Proposition 209 Spurs Roundabout Approaches to State’s Issues of Diversity.

In 1996, Proposition 209’s affirmative action ban in public
institutions left the University
of California
struggling
to maintain its diverse population, but while still adhering to state law. UCSD
in particular has dedicated itself to promoting the admission of
underrepresented minorities through outreach programs that encourage black,
Latino and Native American students to apply to the university, and if
accepted, choose to enroll as a student — a roundabout technique that avoids
considering race as a concrete admissions factor within the actual admissions
process.

The legislation makes it illegal to consider race, sex,
color, ethnicity or national origin in decisions such as college admissions,
business contracts and public-sector jobs.

This issue first helicoptered into the UC system in 1995,
when the UC Board of Regents passed a resolution prohibiting admissions
committees from employing affirmative action. That same year a conservative
movement, spearheaded by then-UC Regent Ward Connerly, placed Proposition 209
on the ballot, which passed by 54 percent.

In the past decade UCSD’s undergraduate population has grown
by 46 percent. At the same time, there are fewer black and Native American
students than before the legislation passed. And while the number of Latino
student has nearly doubled, it still constitutes the same percentage as when
Proposition 209 arrived.

Many on campus programs that have developed skirt the
proposition’s language, promoting diversity without falling under the
categorization of affirmative action. These “diversity activities” are programs
and organized outreach plans that specifically target historically
underrepresented minorities. Statistics show that among minority students
admitted to UCSD, the number of those that accept their admissions offer is
relatively low, which in turn contributes to the low numbers of such students
on campus. For these various diversity-minded groups, one key focus is the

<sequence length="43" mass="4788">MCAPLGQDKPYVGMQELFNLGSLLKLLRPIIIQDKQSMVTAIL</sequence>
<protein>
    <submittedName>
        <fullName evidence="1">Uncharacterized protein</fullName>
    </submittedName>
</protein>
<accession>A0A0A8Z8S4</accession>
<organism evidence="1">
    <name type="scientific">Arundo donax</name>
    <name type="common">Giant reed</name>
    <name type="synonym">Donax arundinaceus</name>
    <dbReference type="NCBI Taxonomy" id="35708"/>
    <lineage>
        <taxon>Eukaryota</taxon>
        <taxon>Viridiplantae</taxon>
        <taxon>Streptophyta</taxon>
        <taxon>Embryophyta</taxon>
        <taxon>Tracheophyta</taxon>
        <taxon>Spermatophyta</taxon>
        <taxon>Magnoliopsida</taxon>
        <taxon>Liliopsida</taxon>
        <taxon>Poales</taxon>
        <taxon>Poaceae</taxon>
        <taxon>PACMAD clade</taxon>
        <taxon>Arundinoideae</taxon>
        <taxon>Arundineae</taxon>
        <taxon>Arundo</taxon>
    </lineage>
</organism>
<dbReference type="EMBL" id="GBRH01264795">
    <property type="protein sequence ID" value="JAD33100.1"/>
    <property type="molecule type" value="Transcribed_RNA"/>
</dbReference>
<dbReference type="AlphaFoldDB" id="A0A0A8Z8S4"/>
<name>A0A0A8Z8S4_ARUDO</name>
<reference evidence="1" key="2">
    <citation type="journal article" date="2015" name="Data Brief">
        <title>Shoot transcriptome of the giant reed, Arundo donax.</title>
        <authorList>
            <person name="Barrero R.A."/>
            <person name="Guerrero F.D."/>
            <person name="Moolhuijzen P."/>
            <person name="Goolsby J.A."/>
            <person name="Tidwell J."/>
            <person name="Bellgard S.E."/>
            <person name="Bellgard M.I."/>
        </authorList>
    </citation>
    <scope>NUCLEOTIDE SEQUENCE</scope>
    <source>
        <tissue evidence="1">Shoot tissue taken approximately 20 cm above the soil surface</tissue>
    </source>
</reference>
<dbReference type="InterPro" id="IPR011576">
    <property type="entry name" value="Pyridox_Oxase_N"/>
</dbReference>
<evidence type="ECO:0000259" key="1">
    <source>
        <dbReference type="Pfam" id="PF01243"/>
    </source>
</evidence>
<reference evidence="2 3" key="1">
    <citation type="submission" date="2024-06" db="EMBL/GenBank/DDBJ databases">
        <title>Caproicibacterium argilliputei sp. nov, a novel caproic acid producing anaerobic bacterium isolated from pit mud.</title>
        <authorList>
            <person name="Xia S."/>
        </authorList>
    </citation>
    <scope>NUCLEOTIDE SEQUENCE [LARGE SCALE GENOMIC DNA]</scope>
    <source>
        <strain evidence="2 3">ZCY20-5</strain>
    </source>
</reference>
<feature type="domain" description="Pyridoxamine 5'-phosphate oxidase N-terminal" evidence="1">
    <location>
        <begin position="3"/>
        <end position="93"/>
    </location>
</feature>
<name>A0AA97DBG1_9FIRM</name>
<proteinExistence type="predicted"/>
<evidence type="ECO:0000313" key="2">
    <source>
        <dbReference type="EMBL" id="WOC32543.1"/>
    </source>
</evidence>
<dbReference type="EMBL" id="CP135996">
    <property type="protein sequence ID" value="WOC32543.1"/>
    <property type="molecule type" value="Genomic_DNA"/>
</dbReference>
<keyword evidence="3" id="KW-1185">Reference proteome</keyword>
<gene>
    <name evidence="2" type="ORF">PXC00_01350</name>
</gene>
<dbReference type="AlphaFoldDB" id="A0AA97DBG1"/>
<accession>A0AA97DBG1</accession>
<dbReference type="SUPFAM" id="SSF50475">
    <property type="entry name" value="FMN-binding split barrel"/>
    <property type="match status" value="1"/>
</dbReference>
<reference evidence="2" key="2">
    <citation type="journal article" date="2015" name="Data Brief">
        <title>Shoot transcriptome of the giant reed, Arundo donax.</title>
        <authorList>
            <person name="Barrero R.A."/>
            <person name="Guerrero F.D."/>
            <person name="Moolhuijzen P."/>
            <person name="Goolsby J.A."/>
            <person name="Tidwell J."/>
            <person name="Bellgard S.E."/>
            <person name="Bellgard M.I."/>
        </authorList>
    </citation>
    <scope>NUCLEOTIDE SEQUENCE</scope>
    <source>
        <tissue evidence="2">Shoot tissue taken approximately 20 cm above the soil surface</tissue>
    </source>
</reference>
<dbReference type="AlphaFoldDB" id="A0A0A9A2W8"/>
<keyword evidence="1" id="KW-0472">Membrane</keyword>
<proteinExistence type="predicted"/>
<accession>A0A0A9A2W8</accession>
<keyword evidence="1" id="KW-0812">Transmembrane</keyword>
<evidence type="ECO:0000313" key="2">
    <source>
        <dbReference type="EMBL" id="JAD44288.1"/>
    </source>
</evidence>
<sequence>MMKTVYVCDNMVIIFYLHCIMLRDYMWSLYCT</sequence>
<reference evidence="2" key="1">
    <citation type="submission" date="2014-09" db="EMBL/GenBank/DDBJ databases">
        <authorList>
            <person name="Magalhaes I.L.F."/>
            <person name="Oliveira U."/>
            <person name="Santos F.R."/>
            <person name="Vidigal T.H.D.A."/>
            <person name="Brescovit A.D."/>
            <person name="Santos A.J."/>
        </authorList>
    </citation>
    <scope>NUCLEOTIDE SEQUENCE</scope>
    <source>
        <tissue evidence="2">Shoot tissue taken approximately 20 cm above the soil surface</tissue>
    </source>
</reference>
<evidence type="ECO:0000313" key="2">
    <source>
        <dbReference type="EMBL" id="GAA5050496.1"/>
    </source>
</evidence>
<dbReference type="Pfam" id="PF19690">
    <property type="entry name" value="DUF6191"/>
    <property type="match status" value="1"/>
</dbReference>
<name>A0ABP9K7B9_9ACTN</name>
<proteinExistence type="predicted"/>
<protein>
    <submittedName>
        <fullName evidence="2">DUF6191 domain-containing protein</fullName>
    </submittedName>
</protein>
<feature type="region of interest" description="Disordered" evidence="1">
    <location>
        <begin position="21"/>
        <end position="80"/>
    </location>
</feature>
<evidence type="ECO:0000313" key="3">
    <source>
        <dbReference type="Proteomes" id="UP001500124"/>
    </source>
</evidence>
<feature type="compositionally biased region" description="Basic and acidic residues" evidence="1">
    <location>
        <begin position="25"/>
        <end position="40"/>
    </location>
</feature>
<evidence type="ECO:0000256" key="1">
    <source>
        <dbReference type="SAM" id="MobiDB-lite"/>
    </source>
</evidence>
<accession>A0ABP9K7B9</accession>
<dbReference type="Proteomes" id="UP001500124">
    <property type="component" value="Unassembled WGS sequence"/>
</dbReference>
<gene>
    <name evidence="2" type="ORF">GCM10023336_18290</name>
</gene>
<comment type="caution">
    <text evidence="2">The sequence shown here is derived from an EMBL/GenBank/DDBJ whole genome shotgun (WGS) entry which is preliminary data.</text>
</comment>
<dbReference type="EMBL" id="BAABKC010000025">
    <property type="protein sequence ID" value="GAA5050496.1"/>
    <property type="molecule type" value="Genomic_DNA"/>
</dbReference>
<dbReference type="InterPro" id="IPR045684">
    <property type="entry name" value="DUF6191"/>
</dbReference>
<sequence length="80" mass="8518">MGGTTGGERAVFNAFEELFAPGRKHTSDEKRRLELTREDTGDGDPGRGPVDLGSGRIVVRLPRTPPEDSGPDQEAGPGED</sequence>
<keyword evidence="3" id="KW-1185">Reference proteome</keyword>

increase of “yield” statistics — which is to increase the number of
already-admitted minority students who choose to enroll at UCSD.

Associate Chancellor and Chief Diversity Officer Jorge
Huerta chaired a university-commissioned committee that explored ways to
increase “yield,” and released report in March 2007. The report detailed some
of the diversity activities already in place and proposed others to increase
yield figures.

The African American Studies minor and the Chicano and
Latino Arts and Humanities minor are two such programs. But these are only some
of the many creative solutions that operate within Proposition 209’s
restrictions while contributing to the growth of on-campus diversity.

Such yield-boosting diversity activities are helping to
increase diversity in the context of state laws that prohibit affirmative
action.

“It’s about getting out there and doing what’s legal, [and]
reaching out to the students who wouldn’t otherwise have this opportunity,”
Huerta said.

His office is working on a myriad of programs to increase
outreach and awareness, in an attempt to expand racial diversity at UCSD.

“The numbers are really striking when you look at the
various groups,” Huerta said of UCSD’s admissions rates. “It’s not a reflection
of the population.”

Meanwhile, supporters of Proposition 209 argue against
affirmative action, as a way to increase diversity in higher education.
Connerly, for instance, has remained an ever-vocal critic of affirmative
action, and many believe his efforts to be largely responsible for the advent
of Proposition 209. Since his term as regent, Connerly has helped to bring
about similar measures in public universities in Washington, Michigan and
Florida.

Connerly contends that using affirmative action in college
admissions hurts students of underrepresented ethnicities. He believes that
affirmative action sends a negative message to high-achieving minority students
that they need an extra boost in order to be admitted to college.

According to Huerta, historically underrepresented minority
students are even disadvantaged long
before the admissions process, as they often compete against students from more
affluent high schools that usually sponsor more advanced placement, honors and
college-preparatory classes. This contributes to recent downward admissions and
enrollment trends for underrepresented minority students at UCSD.

“They don’t have the same privileges, they don’t have the
same opportunities,” Huerta said.

However, Huerta remains hopeful that his office can sponsor
programs to increase UCSD’s overall diversity.

“We’re looking for excellence and equity,” he said.

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